KEVIN MITCHELL/NANAIMO DAILY FREE PRESS Hamilton Tiger-Cat owner Harold Ballard holds the game ball while being interviewed by Steve Armitage of CBC after the 1986 Grey Cup at B.C. Place in Vancouver.

Grey Cup remains a big deal

Today’s 50-50 jackpot winner at the 102nd Grey Cup will pocket more than both the Calgary Stampeders and Hamilton Tiger-Cats combined.

Today’s 50-50 jackpot winner at the 102nd Grey Cup will pocket more than both the Calgary Stampeders and Hamilton Tiger-Cats combined.

Last year in Regina, the 50/50 raffle reached a gigantic $504,174. According to experts, the half-a-million dollar purse easily eclipsed the previous record for the largest 50/50 raffle at a single sporting event by more than $200,000.

The lucky fan was Denny Charlebois from Ottawa, who collected half the pot, a whopping $252,087 in cash.

Just for the record, the players on the winning team will each take home $16,000 with the losers earning $8,000.

The Seattle Seahawks each cashed in $92,000 for claiming last year’s Super Bowl, while the Denver Broncos got $46,000 apiece. Perhaps the biggest Bronco loser was head coach John Fox, who missed out on a $1 million bonus had Denver won.

By the time the playoff register had paid all monies out, the Seahawks each made $180,000 for playoff glory a year ago.

In the Canadian Football League, life isn’t quite as luxurious. The CFL has a $5 million salary cap and a roster size of 56 players resulting in a mean (average) salary of $89,285.

Due to short-term injuries and other factors, the average salary is lower. Reports in 2014 stated the 2013 average salary hovered around the $80,000 range, very close to the $83,000 mean salary. In 2010, reports on CBA negotiations put the CFLPA salary survey average for the 2009 season at about $60,000.

As for the on-field CFL officials, the referees make between $550 and $850 a game, depending on their experience. All of them have other jobs.

In the NFL, their new eight-year contract – the longest ever for officials, according to the NFL – gives the union referees a pay bump from $149,000 a year in 2011 to $173,000 in 2013. The pay will rise to $205,000 by 2019. These guys don’t need part-time gigs.

Money aside, the CFL is still a Canadian staple and I’ve cheered for the B.C. Lions since I was a tyke and pasting photos and stories from the Vancouver dailies into a scrapbook. My mom used to console me when the Lions lost, so there were plenty of tears.

I don’t remember the day I stopped crying over the Lions, but I still love watching their games. Even took my girlfriend’s 90-year-old mom – Bette Cote – to a Lions-Stamps game at old Empire Stadium a few years ago. She just left us, a few weeks short of 94, a longtime Lions’ backer who rarely missed a game on TV.

I will be at today’s Grey Cup not really caring if the Ti-Cats win their ninth title or the Stamps reel in their seventh. The atmosphere will be awesome and the sodas will be cold.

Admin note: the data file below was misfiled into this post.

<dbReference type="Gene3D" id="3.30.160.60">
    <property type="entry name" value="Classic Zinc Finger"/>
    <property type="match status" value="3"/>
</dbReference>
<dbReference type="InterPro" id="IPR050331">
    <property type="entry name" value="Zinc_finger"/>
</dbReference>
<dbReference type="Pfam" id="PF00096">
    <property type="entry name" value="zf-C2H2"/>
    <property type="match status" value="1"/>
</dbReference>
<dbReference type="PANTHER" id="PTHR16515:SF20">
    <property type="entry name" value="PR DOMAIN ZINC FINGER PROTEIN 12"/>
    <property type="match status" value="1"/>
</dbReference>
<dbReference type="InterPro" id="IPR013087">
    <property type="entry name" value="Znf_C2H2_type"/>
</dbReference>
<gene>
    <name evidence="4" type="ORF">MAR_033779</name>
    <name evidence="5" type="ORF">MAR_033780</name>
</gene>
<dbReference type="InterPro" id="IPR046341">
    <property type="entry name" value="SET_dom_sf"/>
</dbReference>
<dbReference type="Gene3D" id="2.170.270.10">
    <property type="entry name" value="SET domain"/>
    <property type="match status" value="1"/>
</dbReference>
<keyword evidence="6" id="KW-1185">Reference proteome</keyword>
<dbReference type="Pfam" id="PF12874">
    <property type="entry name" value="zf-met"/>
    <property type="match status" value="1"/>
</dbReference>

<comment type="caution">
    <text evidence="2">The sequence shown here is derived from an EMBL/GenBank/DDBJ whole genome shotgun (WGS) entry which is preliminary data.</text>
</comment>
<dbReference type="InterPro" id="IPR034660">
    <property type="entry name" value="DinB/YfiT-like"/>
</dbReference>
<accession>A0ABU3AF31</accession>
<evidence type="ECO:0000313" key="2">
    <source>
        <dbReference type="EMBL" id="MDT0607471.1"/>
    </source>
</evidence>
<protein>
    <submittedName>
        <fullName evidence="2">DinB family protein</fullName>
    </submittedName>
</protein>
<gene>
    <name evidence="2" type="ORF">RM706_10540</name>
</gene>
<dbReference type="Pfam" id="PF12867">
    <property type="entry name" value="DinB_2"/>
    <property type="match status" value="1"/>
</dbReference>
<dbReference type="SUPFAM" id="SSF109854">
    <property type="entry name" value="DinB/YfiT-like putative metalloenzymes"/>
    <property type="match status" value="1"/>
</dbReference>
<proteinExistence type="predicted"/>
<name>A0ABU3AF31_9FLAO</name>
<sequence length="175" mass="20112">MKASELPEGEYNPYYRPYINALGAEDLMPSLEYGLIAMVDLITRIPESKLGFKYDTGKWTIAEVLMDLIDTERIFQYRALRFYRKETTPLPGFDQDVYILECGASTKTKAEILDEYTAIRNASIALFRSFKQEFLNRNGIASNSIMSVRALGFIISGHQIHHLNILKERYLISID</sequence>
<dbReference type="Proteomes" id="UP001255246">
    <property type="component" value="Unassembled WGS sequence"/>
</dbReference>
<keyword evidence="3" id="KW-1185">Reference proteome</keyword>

The average fan cannot name three Hamilton starters or know that quarterback Zach Collaros played college ball for Cincinnati. The average fan can probably list Bo Levi Mitchell and New Westminster-born Jon Cornish as Calgary stars.

I’ve been to a pair of Grey Cups, both at B.C. Place. Watched Hamilton stop the Eskimos 39-15 in 1986 and saw Edmonton outlast the Argos 38-36 the next year.

I got sprayed with Richelieu champagne in the Tiger-Cat dressing room in ‘86 after they upset the Esks, who were favoured by as many as 30 points by some pundits.

Ti-Cat QB Mike Kerrigan wore a Foster’s Lager hat as he addressed the media. He said they weren’t getting sized for rings after building up a 29-0 lead at the half.

“We were fired up as soon as we entered the room, but you can never, never quit against anybody in this league,” said Kerrigan, once cut by Edmonton. “We couldn’t let a 29-0 lead disappear…It was a tough day for Matt Dunigan. Our defence just came to play today. They set it up for us.”

Grover Covington sparked the Hamilton defence that day, tossing aside the Eskimo offensive line like they were blocking dummies.

“If you can’t get turned on by the Grey Cup, you can’t get turned on,” said Covington.

In ‘87, I was in the loud and proud Eskimo locker room, where former Edmonton great Jackie Parker was a guest.

I introduced myself and told Parker I was Ralph Wiley’s son-in-law. The two played golf together a lot.

He shook my hand and replied, admist the noise, “Glad to meet you Ralph.”

Only Nick Turik can remember the first Grey Cup back on Dec. 4, 1909 when the University of Toronto Varsity Blues bounced the Toronto Parkdale Canoe Club 26-6 in front of 3,807 fans at Rosedale Park. Turik figures the 50-50 pot was $35.

And who can forget the Baltimore Stallions, who became the first U.S. team to capture the Grey Cup when Tracy Ham outplayed Doug Flutie and the Stamps in the 1995 championship at Taylor Field in Regina?

The CFL has come a long ways since the dog years of the early 1990s when they scheduled an exhibition game in Portland to test that market. They drew 15,000 fans to watch Calgary play Toronto.

Portland couldn’t find ownership, but the league welcomed franchises like the Las Vegas Posse, Shreveport Pirates and Sacramento Gold Miners. The CFL was in a dark stretch.

Today, we’re back at nine teams and only one with the nickname Riders. And the Grey Cup is still a big deal. Go Ti-Cats.

 

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